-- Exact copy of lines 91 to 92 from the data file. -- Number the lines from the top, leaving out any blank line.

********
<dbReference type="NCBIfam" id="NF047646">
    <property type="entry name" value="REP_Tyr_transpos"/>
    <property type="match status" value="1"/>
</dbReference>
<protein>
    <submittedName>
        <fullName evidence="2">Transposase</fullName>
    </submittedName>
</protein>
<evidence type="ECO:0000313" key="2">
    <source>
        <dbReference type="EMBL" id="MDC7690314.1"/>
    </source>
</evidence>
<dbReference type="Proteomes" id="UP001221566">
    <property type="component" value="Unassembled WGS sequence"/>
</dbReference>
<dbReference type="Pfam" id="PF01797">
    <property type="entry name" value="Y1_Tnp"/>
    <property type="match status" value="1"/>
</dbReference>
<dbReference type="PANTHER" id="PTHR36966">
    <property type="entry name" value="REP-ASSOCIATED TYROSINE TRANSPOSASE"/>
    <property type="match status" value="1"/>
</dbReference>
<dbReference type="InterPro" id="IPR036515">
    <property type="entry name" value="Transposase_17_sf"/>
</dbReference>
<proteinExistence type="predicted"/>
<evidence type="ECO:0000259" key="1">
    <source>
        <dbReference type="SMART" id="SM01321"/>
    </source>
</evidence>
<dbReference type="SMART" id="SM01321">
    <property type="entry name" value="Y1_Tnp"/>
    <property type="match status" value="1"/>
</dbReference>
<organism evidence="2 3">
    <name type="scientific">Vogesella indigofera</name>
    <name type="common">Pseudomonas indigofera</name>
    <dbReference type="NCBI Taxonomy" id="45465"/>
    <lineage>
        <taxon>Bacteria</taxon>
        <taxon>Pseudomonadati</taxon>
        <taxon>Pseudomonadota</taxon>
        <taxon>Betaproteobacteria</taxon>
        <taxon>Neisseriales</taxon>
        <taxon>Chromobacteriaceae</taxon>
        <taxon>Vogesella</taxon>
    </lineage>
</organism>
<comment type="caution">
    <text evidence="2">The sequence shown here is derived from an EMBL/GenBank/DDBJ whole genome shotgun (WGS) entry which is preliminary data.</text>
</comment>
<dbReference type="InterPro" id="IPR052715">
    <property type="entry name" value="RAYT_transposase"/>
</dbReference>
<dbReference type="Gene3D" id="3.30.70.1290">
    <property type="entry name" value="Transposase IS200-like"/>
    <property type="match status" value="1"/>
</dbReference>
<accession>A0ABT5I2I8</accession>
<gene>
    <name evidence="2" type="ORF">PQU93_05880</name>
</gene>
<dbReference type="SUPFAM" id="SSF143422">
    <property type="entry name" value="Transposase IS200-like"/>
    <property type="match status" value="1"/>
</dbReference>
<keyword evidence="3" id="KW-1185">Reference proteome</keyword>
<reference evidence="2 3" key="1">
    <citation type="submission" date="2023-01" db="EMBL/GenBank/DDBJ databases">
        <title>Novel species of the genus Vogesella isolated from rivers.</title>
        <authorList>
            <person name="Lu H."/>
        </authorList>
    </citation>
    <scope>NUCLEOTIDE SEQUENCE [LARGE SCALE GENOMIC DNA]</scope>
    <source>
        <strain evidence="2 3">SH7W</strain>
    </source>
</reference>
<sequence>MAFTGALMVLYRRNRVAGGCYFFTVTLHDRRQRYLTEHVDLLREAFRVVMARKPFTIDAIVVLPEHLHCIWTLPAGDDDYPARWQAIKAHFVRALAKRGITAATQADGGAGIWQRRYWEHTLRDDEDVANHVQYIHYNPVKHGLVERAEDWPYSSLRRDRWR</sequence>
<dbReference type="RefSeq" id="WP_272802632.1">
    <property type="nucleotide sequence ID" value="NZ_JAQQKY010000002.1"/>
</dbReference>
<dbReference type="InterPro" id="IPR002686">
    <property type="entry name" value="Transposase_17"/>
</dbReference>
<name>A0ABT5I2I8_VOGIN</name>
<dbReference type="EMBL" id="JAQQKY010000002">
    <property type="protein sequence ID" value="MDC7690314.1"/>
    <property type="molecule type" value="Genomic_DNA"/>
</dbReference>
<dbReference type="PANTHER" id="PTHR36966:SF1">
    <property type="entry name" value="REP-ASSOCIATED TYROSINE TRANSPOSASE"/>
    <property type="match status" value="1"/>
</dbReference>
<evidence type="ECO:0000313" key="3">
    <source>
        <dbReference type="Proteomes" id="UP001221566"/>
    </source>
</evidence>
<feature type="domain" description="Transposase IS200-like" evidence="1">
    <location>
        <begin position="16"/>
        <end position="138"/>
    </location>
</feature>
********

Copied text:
<name>A0ABT5I2I8_VOGIN</name>
<dbReference type="EMBL" id="JAQQKY010000002">